1. Great talk. I think the TV teleplay format is perhaps the reason for its obscurity, not the B/W look. Night of the Demon is B/W too.

    I just cant get over the " poachers" attack - then cut to the victim showing up at the door just fine. And if the disposal is a " Chekhov's Gun" what's the half marble? Great play- filled with dread.

  2. Great start to your Robin Redbreast discussion.

    Here are my thoughts.

    Mike mentions the custom of the BBC to broadcast ghost stories at Christmas. Actually, it is a very old custom to tell ghost stories in England (and in the USA) on Christmas. Even the song "The Most Wonderful Time of the Year" mentions "scary ghost stories". With Christmas we are again dealing with a "liminal" date, in many places the Winter Solstice is considered the first day of Winter. So a liminal day like this (it is the border between Autumn and Winter) would be a day when other borders became faint, such as the border between the living and the dead. Hence ghost stories. As early as 1611 William Shakespeare's play "The Winter's Tale" contains the line "A sad tale's best for winter: I have one of sprites and goblins". In other areas, the cold weather starts a little earlier, so the Winter Solstice is considered "Midwinter", and the first day of Winter gets pushed back to what we now call Halloween, again considered a fit day for ghost stories.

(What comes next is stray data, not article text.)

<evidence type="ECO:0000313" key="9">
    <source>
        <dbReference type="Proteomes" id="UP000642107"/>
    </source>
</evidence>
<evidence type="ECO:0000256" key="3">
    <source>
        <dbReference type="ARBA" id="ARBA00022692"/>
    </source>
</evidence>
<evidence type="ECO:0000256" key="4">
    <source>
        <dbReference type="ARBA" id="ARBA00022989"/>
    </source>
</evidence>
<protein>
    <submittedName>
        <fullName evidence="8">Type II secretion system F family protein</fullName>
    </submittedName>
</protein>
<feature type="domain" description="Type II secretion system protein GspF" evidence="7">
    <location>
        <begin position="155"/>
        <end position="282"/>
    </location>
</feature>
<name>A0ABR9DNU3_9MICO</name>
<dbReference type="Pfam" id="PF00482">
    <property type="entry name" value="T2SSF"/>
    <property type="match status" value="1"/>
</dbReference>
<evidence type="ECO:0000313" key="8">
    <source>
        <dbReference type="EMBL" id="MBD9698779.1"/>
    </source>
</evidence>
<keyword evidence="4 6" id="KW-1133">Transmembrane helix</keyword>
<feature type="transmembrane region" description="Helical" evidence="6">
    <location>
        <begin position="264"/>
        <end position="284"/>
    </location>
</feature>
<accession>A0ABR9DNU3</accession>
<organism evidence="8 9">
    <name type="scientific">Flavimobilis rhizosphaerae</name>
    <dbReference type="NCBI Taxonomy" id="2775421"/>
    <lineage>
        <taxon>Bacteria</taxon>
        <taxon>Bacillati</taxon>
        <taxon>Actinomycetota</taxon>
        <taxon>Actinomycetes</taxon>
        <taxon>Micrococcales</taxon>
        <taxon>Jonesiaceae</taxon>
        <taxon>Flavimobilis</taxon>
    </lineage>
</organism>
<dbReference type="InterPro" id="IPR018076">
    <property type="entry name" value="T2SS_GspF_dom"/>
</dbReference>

(more to come)